DETROIT (AP) — Prosecutors at the trial of seven Michigan militia members displayed pictures and dramatic video of bombs ripping through steel drums and cars Thursday, all demonstrations conducted by agents with explosive parts or diagrams linked to the group.
Defense attorneys days earlier had objected, claiming the images could have an improper "theatrical impact" on the jury. The judge allowed some, noting the tests were substantially similar to explosives at the heart of conspiracy charges against members of the Hutaree group.
The jury heard loud booms and saw close-up photos of the impact of explosives on cars, a 55-gallon steel drum and plastic targets. The drum was ripped, and the cars bore large holes and severe damage under and inside the vehicles.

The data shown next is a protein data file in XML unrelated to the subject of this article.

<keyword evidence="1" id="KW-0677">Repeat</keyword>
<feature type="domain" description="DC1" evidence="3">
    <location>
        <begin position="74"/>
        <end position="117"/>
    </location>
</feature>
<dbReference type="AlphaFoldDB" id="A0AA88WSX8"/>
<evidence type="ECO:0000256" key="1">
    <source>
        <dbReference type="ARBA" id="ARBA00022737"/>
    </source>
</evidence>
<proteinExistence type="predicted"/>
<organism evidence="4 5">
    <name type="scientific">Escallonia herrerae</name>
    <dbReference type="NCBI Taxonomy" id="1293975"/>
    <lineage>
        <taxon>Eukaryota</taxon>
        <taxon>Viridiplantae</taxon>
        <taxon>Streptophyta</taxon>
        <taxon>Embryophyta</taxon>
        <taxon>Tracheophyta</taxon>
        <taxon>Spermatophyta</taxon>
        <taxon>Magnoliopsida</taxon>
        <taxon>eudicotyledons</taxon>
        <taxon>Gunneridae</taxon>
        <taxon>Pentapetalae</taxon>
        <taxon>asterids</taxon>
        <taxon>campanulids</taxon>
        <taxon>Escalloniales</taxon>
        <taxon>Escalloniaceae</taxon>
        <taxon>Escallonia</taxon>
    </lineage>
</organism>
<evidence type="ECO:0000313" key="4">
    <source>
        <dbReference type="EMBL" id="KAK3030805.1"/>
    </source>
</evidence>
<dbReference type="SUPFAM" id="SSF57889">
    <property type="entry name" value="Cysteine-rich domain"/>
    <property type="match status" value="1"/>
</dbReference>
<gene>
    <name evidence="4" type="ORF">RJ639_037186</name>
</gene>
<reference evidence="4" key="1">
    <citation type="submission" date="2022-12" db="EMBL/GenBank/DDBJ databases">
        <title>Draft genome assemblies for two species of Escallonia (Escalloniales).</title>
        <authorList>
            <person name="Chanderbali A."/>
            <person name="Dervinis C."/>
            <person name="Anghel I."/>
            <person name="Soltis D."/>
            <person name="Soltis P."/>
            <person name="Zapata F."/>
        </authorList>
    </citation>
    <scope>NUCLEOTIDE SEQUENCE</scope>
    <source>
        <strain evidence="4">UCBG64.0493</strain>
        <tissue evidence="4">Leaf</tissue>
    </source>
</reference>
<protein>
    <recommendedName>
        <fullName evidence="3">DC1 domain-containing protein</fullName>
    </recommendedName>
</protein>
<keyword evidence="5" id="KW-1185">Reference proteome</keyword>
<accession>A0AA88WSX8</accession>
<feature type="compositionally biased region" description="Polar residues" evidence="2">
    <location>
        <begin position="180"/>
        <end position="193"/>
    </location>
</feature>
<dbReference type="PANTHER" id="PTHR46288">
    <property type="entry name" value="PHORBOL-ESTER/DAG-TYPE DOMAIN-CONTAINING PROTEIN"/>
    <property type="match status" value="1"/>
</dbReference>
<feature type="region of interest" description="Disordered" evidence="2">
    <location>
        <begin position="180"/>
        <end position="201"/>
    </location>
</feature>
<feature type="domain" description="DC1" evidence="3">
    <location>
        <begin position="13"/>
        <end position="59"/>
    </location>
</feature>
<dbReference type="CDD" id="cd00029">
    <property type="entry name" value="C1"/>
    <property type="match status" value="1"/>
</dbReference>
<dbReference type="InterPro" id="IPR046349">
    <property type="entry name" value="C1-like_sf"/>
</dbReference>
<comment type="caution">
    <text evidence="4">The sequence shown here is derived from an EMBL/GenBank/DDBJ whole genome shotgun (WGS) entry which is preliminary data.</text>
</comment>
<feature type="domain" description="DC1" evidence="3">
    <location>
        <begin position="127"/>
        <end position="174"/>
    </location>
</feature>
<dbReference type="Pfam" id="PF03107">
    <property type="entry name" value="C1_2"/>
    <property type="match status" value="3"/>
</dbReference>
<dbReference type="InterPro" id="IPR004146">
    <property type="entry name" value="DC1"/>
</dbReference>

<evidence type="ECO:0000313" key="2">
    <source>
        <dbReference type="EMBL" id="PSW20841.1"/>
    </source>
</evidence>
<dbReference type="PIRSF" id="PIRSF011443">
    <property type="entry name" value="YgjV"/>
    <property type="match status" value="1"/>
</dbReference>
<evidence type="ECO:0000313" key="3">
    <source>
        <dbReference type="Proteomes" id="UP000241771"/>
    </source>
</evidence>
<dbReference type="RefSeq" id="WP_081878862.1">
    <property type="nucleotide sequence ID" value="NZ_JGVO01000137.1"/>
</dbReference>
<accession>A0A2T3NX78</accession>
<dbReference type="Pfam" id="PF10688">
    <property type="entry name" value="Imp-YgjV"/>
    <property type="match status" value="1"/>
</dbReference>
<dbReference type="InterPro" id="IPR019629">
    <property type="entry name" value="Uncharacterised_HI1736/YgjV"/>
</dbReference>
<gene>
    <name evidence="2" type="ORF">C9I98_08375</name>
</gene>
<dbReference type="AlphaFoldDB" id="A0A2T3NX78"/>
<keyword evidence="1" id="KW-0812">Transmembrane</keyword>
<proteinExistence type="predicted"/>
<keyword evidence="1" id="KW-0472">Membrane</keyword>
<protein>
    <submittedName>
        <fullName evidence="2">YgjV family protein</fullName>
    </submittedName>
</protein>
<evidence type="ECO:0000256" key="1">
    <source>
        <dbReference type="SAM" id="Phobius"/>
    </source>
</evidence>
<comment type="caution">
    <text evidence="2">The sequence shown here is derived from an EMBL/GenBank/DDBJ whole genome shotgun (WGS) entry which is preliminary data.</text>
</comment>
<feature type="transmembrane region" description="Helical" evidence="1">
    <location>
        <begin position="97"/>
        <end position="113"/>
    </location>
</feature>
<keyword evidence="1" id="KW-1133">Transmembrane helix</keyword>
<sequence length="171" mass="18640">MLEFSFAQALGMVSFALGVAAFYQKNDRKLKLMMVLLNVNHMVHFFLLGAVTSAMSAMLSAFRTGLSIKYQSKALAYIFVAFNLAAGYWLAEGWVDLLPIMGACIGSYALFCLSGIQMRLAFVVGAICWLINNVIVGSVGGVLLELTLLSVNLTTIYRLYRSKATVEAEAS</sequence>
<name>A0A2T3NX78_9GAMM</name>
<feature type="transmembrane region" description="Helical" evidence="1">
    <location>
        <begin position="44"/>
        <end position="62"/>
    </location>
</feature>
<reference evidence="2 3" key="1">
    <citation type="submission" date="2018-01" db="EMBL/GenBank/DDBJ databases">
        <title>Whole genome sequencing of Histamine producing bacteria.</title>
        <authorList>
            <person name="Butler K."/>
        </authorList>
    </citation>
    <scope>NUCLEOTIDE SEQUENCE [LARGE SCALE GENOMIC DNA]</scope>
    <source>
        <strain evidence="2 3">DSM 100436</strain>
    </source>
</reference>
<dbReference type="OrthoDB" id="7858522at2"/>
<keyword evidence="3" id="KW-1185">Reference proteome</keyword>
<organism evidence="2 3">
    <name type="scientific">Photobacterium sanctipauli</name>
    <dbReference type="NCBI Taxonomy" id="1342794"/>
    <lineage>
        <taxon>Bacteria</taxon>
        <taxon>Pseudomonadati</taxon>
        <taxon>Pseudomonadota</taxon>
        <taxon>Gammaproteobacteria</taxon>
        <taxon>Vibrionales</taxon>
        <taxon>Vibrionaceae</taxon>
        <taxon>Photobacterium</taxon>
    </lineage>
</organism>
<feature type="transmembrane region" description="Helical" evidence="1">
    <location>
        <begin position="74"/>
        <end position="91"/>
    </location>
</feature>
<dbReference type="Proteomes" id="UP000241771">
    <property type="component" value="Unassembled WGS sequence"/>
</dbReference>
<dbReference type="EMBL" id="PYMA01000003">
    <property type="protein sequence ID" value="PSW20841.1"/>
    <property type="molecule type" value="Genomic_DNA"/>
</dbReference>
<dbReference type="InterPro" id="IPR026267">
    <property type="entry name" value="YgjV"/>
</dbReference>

Members of the militia are charged with conspiring to rebel against the government, conspiring to use weapons of mass destruction and weapons crimes. The government says they wanted to kill a police officer, then attack the funeral as part of a domestic war. There was plenty of anti-government talk but no hard evidence of a specific time to strike someone — a key point repeatedly raised by the defense.
Prosecutors were approaching the end of their case Thursday after more than five weeks of trial. Lawyers for the seven defendants, from Michigan, Indiana and Ohio, have suggested they'll need a week to present their side.
The government does not plan to call Joshua Clough of Lenawee County, Mich., as a witness, the only Hutaree member to plead guilty since arrests in March 2010. He pleaded guilty to a firearm charge in December. Assistant U.S. Attorney Christopher Graveline declined to comment on the matter.
A ninth militia member faces his own separate trial.